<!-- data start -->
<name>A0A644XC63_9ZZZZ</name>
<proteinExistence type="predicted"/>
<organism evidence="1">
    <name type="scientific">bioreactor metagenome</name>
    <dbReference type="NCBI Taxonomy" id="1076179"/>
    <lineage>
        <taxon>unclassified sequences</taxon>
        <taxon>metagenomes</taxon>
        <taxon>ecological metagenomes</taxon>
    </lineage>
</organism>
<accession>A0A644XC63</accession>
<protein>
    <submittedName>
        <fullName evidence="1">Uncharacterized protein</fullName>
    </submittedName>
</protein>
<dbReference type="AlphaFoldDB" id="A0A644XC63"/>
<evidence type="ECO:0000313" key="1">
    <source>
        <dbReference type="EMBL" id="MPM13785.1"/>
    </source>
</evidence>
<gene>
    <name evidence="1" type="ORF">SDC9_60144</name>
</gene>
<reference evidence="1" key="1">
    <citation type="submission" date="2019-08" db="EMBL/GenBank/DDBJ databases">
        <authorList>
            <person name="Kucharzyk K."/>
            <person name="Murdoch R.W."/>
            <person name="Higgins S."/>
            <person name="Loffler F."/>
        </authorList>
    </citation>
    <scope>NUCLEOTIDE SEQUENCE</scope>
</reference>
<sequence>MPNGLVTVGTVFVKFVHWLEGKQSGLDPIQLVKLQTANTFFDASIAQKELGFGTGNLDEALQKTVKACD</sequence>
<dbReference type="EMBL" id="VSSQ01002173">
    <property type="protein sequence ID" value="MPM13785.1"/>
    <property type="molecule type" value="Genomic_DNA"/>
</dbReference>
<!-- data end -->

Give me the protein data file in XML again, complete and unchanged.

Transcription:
<name>A0A644XC63_9ZZZZ</name>
<proteinExistence type="predicted"/>
<organism evidence="1">
    <name type="scientific">bioreactor metagenome</name>
    <dbReference type="NCBI Taxonomy" id="1076179"/>
    <lineage>
        <taxon>unclassified sequences</taxon>
        <taxon>metagenomes</taxon>
        <taxon>ecological metagenomes</taxon>
    </lineage>
</organism>
<accession>A0A644XC63</accession>
<protein>
    <submittedName>
        <fullName evidence="1">Uncharacterized protein</fullName>
    </submittedName>
</protein>
<dbReference type="AlphaFoldDB" id="A0A644XC63"/>
<evidence type="ECO:0000313" key="1">
    <source>
        <dbReference type="EMBL" id="MPM13785.1"/>
    </source>
</evidence>
<gene>
    <name evidence="1" type="ORF">SDC9_60144</name>
</gene>
<reference evidence="1" key="1">
    <citation type="submission" date="2019-08" db="EMBL/GenBank/DDBJ databases">
        <authorList>
            <person name="Kucharzyk K."/>
            <person name="Murdoch R.W."/>
            <person name="Higgins S."/>
            <person name="Loffler F."/>
        </authorList>
    </citation>
    <scope>NUCLEOTIDE SEQUENCE</scope>
</reference>
<sequence>MPNGLVTVGTVFVKFVHWLEGKQSGLDPIQLVKLQTANTFFDASIAQKELGFGTGNLDEALQKTVKACD</sequence>
<dbReference type="EMBL" id="VSSQ01002173">
    <property type="protein sequence ID" value="MPM13785.1"/>
    <property type="molecule type" value="Genomic_DNA"/>
</dbReference>